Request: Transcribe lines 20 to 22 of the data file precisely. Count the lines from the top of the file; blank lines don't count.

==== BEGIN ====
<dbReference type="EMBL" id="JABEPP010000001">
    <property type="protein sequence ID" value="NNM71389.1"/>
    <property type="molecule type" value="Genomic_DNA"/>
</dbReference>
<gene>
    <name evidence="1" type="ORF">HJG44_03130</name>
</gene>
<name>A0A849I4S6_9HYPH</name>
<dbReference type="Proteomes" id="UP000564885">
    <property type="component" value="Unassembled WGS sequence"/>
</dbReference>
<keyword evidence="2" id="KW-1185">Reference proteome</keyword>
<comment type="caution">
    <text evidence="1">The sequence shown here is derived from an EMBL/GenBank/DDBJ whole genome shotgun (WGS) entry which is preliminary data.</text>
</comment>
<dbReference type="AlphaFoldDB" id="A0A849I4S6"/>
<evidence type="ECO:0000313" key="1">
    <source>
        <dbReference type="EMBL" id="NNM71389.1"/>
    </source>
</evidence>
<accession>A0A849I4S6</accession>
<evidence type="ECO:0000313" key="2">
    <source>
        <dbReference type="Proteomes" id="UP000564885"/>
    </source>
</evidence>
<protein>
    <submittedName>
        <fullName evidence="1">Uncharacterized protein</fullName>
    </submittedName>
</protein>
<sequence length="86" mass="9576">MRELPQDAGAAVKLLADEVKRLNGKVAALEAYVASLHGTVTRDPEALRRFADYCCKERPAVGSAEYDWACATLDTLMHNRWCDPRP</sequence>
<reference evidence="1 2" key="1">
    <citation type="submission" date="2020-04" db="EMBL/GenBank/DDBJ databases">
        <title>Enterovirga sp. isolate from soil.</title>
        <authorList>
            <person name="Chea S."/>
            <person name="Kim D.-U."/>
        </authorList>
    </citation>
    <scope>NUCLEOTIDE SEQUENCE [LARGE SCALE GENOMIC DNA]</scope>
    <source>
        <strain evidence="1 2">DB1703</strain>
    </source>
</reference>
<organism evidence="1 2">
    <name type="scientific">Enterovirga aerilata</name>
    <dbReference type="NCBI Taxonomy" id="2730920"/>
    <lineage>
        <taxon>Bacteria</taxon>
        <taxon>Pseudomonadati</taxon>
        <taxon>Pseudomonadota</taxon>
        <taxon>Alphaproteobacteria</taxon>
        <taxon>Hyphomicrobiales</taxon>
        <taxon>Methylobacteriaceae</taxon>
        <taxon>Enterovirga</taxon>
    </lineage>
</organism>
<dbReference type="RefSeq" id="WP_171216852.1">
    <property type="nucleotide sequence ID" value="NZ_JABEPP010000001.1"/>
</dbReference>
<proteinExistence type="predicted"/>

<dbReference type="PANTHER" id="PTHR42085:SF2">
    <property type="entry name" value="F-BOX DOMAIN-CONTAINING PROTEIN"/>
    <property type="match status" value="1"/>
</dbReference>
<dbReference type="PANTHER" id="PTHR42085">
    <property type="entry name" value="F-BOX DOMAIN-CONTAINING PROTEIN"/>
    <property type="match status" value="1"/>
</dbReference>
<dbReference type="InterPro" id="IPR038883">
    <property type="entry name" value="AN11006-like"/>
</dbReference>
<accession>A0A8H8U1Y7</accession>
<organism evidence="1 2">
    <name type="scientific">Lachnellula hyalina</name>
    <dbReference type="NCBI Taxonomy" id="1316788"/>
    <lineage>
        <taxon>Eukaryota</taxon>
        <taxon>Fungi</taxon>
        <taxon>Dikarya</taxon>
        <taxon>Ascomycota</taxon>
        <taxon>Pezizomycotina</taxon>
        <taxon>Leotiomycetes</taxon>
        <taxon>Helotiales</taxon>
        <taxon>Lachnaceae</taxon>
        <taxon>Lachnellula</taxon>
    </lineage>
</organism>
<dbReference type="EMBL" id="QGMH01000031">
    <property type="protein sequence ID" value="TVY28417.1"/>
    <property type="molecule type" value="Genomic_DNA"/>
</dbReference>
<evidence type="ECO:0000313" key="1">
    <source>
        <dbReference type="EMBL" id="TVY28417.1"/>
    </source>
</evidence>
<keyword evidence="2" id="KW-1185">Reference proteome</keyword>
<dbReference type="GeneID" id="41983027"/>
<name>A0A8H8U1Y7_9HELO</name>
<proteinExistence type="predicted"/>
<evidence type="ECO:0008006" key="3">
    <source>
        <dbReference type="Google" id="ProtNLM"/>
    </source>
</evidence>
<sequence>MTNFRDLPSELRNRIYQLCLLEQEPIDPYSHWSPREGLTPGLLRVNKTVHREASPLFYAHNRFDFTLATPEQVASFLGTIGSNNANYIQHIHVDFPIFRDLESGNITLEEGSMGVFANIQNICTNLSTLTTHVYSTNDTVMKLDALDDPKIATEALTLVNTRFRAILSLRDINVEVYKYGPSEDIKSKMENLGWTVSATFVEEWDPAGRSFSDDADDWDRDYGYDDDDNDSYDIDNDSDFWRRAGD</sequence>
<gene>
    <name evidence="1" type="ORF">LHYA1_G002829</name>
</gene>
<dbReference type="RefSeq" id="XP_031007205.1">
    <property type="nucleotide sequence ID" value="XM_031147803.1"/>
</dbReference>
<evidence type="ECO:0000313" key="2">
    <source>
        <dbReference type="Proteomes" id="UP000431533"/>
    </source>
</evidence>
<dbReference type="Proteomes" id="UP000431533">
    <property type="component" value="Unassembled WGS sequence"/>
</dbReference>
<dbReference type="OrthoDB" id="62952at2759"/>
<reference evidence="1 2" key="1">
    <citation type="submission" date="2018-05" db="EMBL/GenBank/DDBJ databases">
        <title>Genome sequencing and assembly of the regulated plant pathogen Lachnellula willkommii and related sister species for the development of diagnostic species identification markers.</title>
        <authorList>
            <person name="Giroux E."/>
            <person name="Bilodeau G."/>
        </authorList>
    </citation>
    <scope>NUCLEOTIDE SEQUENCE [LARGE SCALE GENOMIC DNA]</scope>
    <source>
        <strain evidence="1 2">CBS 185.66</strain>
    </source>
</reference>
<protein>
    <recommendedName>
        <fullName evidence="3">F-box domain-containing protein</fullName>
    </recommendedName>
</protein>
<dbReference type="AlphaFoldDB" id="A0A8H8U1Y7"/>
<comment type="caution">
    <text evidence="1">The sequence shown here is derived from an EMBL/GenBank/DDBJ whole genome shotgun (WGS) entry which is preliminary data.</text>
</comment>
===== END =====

    </source>
</evidence>
<accession>A0A849I4S6</accession>